something that happened with the referendum as the no campaign lost


Glasgow. Is it a sign that the Labour Party are finding it hard to


what -- hold on to their traditional working class vote question mark its


different in Manchester. They would say it is a message about


decentralisation. If we change the message a bit maybe. We have been


thinking that now it is that either the Labour Party to recognise it is


not the old message and old areas that will win it. I remember


covering the 1997 referendum in Scotland and you gave a tub thumping


speech in a big hall in Hamilton and you really connected. Obviously it


was a different referendum because that was about a parliament, not


independence and Alex Salmond was on your side, but you, and Ingush MP,


an English minister, connected to the core Labour voters in a way that


Ed Miliband is failing to do -- an English MP. You make a fair point.


In the big rally, I had to point out I was Welsh. Enough of this. Get on


with it. What I was saying there was that I supported you, as I did for


30 odd years when Labour MPs were against any thinker Scotland. I


support you, but I expect you to come in with your Scottish MPs and


make sure the English get their share of the powers and resources


and that is what that speech was about, and by God, it's as relevant


today as it was then. I haven't got any Scottish MPs, I live in


Knightsbridge. Did you get the vote? No. What would you have done? I


can't tell you. You would have voted yes, come on. I'm interested. What


do you want to hear from the speech by Ed Miliband? People are wondering


about where Labour stands. There are many issues we have flown around,


and we've done the discussion just now. What he has got to do where he


started off on the minimum wage You are trying to deal with those left


behind. Those are the bottom. That is the Labour message. The National


Health Service is our creation and we have to say it will be saved If


you can save all of these bankers with all the money and say you


haven't got the money for the NHS, say where we stand. That will be the


priority. The third one, housing. I have had a revolutionary idea that


you can buy a house without a deposit and without the interest or


paying the stamp duty, and you buy it by rent. The government gives


?150 billion guaranteed housing for up to 600,000. Get down to ordinary


people who can use their rent to buy the house. It's happening in the


north-east. Why are they not listening to you? You have said more


to connect with ordinary people in three minutes than we will probably


hear in an hour. I've been telling them, made, and we have a commission


coming out. People don't want commissions, they want action. I


say, I know what we do, housing health, the people. That is our


language. That is why we are Labour. That a lot of people run away. I


think in Glasgow, they wondered about that. If you turn up on the


same three platforms, and I know it's a critical thing to say, they


think in Scotland it is a coalition. I don't like coalitions. It looks


like a coalition, didn't it? Maybe it was saved because Rupert Murdoch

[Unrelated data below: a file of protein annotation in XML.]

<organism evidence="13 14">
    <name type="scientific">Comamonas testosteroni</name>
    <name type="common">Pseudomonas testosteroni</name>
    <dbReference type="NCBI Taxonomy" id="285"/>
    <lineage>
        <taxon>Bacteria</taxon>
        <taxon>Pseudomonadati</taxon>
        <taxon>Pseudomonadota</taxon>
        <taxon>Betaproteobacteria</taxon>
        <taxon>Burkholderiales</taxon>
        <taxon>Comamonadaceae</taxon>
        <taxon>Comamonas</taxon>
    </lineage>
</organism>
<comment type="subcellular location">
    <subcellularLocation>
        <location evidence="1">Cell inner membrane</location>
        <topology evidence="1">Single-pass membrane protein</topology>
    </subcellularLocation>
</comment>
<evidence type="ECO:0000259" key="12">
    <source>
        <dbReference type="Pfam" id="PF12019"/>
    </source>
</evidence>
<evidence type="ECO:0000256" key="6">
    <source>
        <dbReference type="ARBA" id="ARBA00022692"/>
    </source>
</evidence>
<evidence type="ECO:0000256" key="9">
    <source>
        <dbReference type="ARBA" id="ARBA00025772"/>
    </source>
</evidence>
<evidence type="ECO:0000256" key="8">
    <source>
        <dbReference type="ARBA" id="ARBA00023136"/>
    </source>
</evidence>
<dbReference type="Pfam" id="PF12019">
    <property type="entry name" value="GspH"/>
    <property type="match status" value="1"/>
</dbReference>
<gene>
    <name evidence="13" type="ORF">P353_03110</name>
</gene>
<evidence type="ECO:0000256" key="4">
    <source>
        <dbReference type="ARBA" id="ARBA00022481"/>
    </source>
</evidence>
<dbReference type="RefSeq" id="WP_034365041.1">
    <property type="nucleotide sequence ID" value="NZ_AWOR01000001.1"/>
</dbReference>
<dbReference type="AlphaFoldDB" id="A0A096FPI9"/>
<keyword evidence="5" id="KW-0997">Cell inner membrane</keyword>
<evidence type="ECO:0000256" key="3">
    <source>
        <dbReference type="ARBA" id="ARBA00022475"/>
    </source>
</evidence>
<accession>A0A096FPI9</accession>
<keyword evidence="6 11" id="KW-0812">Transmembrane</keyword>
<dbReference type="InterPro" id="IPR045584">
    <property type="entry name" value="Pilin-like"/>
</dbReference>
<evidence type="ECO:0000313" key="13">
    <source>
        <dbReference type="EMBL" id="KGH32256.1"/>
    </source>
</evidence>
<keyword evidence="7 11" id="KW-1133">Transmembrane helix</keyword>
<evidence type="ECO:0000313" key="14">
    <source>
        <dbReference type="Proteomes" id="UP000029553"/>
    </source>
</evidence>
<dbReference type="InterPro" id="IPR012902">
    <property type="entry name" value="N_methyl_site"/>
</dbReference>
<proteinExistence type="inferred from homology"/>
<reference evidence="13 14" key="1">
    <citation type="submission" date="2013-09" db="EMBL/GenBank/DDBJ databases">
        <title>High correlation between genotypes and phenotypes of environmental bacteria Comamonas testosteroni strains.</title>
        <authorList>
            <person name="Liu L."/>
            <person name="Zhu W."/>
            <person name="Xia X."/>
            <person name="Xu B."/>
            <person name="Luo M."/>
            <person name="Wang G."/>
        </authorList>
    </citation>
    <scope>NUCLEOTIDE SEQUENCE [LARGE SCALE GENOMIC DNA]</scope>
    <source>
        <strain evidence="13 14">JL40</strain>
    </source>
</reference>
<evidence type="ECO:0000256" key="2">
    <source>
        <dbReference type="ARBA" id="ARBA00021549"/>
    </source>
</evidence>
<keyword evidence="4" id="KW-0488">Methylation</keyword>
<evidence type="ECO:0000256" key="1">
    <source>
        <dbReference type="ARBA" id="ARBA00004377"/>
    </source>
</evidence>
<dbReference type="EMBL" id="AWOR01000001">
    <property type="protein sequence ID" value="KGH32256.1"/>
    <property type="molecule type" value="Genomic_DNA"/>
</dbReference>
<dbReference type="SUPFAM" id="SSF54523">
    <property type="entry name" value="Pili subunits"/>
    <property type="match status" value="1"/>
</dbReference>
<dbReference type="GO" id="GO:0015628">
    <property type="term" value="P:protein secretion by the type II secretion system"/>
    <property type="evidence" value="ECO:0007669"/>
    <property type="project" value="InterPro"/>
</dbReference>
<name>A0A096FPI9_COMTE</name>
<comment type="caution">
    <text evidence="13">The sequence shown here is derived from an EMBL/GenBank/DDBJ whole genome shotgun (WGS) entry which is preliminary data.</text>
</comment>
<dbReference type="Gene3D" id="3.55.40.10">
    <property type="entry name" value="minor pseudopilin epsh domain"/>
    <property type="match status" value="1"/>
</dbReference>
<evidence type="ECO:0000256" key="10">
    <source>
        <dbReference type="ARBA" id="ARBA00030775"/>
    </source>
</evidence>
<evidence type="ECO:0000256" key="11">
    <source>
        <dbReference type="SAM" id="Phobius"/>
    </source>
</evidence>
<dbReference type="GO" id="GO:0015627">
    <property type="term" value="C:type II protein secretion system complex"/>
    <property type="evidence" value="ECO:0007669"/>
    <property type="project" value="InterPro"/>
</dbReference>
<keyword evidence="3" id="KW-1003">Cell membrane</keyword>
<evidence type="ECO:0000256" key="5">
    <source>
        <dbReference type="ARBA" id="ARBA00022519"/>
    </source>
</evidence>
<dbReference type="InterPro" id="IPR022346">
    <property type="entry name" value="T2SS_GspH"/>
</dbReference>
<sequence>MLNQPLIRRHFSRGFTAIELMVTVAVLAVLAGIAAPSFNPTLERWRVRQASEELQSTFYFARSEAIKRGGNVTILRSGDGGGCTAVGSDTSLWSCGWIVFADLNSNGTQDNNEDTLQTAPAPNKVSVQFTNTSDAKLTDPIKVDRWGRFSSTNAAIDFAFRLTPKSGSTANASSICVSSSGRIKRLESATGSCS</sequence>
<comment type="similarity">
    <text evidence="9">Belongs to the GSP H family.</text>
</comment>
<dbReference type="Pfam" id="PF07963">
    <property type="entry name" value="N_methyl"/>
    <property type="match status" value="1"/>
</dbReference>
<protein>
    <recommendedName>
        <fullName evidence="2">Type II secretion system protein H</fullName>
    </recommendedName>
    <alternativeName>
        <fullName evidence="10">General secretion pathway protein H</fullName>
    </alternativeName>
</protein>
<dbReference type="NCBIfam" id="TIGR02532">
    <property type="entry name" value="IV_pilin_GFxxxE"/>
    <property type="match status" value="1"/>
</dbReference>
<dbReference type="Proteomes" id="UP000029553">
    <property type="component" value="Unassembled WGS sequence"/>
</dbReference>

started the The Times about the polls and he couldn't even get the


sun to say that they wanted. We haven't got time. I wondered how


long it would take is to get to repot Murdoch. You beat the record.


-- to Rupert Murdoch. Labour is quite behind on the economy, and


people are looking at Labour, trying to work out if they can trust you to


the stewards of the economy given 2010. Under Labour 's plans there is


20 billion of cuts to make in the next Parliament. Will we hear


anything about that? It is about the proportion of debt to GDP. I know it


sounds historic, but our debt when we came in in 1997 was a proportion


of GDP, and you must know this, and that was less than Thatcher's. Why


did we get done on debt? You guys run around saying a lot about it,


but the fact is it was worse under Thatcher. Thatcher is now seen as a


hero. If you look at the debt, it is still a problem. Gordon Brown did an


awful lot to solve those problems, but they were still left with us.


What we have to have is a sensible discussion like we had on devolution


and now we are talking about finances. Let's look at the public


sector debt and the price we pay. We need to be putting the record


straight. The problem is they tell me, John, we have to look to the


future not the past. We are getting screwed on the past and we have to


change it and perhaps Gordon Brown coming in could do something.


Finishing on the future, when we did a poll of the Labour candidates you


were watching on the big screen when it came up that their favourite


to succeed Ed Miliband was Yvette Cooper, why did you shout no! That


is alive. -- alive. -- that is not true. I know resistance is not


strong. What did that mean? You can't get away with anything at


a Conference, John. I was dropping comments them to pick up everywhere,


I do not wear -- nowhere they got that one from. Good to have you


back. Round of applause for former Deputy Prime Minister. That's it for


today. Don't applaud them, they are useless.


my guests. I'll be back here at Labour conference for the Daily


11:30am tomorrow when we'll bring you live coverage of the speech by


We're here all week, and next Sunday you can find us in Birmingham for


Remember if it's Sunday, it's the Sunday Politics.